Vladimir Putin has unveiled an ambitious plan to forge a new economic superpower from a clutch of former Soviet states.
Writing in Izvestia, Russia’s high-circulation daily newspaper, the prime minister, who is due to be returned to the Kremlin as president by the March 2012 elections, announced his desire to create a Eurasian Union to rival the economic powerhouses of America, the European Union (EU) and China.
Despite its banal title – Putin called it his “integration project” - the move is likely to cause concern in the West where the former KGB operative’s increasingly nationalistic rhetoric has raised fears of a new Cold War.
"We received a big legacy from the Soviet Union – infrastructure, current industrial specialisation, and a common linguistic, scientific and cultural space,” Putin wrote.
“To use this resource together for our development is in our common interest."
The article sets out a plan to build upon the existing trade agreement between Russia, Kazakhstan and Belarus to create a single market in trade.
Through the Customs Union set in place in January 2010, the three republics already benefit from a degree of economic unity, however, under Putin’s proposal, integration will be further increased through the removal of all customs borders.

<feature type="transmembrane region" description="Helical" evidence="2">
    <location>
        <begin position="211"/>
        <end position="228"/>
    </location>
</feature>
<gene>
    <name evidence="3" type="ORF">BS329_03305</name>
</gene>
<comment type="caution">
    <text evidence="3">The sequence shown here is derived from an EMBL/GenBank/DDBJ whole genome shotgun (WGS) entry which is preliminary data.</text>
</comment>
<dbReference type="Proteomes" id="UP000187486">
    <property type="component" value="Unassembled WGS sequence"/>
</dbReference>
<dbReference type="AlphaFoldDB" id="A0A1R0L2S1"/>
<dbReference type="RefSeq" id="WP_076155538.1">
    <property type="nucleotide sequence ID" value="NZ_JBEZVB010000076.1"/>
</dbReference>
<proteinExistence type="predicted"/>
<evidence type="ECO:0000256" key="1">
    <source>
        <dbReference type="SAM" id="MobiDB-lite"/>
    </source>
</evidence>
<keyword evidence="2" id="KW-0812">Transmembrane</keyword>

“We are not going to stop there and are setting ourselves an ambitious goal: to move to the next, even higher level of integration – to a Eurasian Union,” he wrote.
The republics of Kyrgyzstan and Tajikistan are likely to be invited to join, expanding the trade bloc further.
“Close integration based on new political and economic values is the imperative of our time,” Putin argued, proposing a model of a "powerful supranational association that is capable of becoming one of the poles of the modern world and, within that, to play an effective linking role between Europe and the dynamic Asia-Pacific region”.
However, the in-coming president is likely to face opposition from some of his neighbours, particularly Ukraine, whose president, Viktor Yanukovych, has been petitioning Brussels to become a member state of the EU.
The former Soviet republics of Latvia, Lithuania and Estonia already boasts EU member status and are therefore likely to reject any overtures from Moscow.
Georgia too is unlikely to accede following its 2008 war with Russia over the breakaway regions of South Ossetia and Abkhazia.
Addressing fears that he was trying to reform the Soviet Union, Putin wrote: "We are not talking about recreating the USSR in one form or another. It would be naive to try to restore or copy that which remains in the past, but close integration based on new values and a political and economic foundation is imperative."
"The logic behind it is primarily economic, and in this sense it is different from previous attempts, which were political or just decorative, to show Russian leadership."